In September 2011 I had my first close encounter with the flower of the dead, also known as higanbana or red spider lily. In September 2012 I wrote a post about higanbana (red spider lily) entitled "flower of loss and longing". In September 2013, while the red flowers bloomed at graves, my mother passed away. In September 2014 I went for a walk in yet another enchanted red forest, partly for myself, partly for my mother. She loved flowers.
I was too busy to go as far as what is arguably the best higanbana spot in Japan, Kinchakuda in Saitama, but Sokō-in (祖光院), a temple in Matsudo in Chiba, provides a more than adequate alternative.
I've written so many posts about higanbana that there isn't much more to say, and Sokō-in itself is a small temple that doesn’t offer any tempting historical titbits; just its small but magnificent forest.
The flowers are already past full bloom, but you could still catch their last gasp.
Take the Joban Line from Ueno, change at Matsudo to the Shin-Keisei Line and get off at Tokiwadaira Station. The temple is an easy ten-minute walk (at normal speed) from the station (five minutes at a Ru gallop).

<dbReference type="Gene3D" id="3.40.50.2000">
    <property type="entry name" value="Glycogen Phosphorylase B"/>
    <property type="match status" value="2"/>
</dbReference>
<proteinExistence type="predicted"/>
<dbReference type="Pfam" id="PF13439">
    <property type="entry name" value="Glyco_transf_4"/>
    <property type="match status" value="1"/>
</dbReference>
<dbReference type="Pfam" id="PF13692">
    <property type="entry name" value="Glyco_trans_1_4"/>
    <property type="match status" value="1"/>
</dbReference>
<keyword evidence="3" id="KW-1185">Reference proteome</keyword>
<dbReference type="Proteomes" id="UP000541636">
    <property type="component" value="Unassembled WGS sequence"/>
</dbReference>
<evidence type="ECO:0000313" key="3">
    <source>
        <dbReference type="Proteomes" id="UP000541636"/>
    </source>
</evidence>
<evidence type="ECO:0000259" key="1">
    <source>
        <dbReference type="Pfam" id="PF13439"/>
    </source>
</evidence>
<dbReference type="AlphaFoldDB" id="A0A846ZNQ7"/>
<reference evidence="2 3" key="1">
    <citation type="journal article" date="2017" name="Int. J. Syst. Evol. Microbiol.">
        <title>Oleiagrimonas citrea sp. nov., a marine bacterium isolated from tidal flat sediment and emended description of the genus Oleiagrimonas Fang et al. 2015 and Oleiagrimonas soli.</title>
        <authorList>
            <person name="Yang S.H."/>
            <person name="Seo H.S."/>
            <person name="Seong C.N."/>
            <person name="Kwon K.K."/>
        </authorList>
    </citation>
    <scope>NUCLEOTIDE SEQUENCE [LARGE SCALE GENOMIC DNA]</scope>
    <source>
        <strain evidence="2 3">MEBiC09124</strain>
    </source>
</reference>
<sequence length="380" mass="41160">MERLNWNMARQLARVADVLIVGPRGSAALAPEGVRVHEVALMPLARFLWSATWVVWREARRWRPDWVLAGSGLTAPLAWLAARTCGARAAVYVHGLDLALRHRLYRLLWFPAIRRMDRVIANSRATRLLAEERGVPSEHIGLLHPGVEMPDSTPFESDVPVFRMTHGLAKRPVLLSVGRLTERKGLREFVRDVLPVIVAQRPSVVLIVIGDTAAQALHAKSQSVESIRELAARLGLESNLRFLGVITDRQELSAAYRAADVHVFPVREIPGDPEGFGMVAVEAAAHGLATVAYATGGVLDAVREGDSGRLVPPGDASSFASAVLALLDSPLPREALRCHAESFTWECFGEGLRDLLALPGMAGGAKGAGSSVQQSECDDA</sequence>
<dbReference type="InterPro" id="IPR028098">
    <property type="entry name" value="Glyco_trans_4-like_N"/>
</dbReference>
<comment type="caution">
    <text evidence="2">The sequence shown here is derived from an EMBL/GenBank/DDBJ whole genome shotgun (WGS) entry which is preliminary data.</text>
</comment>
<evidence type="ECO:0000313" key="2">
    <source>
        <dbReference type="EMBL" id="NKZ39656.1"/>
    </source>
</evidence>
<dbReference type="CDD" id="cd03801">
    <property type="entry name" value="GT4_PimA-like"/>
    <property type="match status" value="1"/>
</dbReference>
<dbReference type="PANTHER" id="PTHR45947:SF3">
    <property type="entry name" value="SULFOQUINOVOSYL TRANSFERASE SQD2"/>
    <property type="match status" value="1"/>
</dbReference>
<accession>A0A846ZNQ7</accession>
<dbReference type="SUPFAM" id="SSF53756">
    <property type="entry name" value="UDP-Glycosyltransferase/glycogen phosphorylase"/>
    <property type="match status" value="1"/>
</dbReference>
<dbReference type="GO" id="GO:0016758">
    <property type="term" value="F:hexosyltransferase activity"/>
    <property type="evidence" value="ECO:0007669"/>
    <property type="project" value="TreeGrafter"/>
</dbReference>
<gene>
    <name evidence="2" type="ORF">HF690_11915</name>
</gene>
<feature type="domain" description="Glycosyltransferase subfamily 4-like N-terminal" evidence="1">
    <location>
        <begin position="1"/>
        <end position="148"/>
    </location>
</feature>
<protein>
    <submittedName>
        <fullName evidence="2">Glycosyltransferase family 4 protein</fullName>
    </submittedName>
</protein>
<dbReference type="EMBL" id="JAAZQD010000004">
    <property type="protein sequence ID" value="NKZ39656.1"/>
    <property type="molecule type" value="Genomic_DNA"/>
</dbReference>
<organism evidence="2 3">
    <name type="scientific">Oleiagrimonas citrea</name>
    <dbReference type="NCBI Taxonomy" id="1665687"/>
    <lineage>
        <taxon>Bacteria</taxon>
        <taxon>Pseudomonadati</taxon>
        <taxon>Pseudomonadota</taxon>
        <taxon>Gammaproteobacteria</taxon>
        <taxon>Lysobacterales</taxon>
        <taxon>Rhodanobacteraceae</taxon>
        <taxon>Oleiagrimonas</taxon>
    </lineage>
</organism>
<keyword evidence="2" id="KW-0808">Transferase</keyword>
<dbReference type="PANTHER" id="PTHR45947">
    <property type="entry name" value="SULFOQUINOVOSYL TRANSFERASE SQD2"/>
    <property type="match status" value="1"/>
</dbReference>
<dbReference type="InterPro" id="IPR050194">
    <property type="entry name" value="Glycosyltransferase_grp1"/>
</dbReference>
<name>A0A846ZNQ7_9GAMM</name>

|The temple itself is ... well ...|
|If I may paraphrase Cormac McCarthy, it's a country for old men ...|
|Two of the seven lucky gods: Ebisu (left) and Daikokuten|
|I forgot to check who this is. Could be Daikokuten (bag of rice, mice), or simply a cute Buddha.|
|I will always associate this beautiful flower with graves.|
|Eyelashes or whiskers? You decide.|
|First time I see a pink higanbana. (You also get white and yellow varieties.)|
|This house in Tokiwadaira had a beautiful green curtain of morning glories.|
|Morning glory or asagao in Japanese|
|Bonus Sky Tree and red sunrise|
I'm still on semi-hiatus. I've also disabled comments, mostly due to continuing problems with spambots, but also because I don't have enough time to respond to everybody … and I think it's rather rude to ignore comments. I'll continue blogging sporadically, but within parameters controlled by my current work schedule. Thank you, as always, for visiting; and my sincerest apologies for this one-sided communication!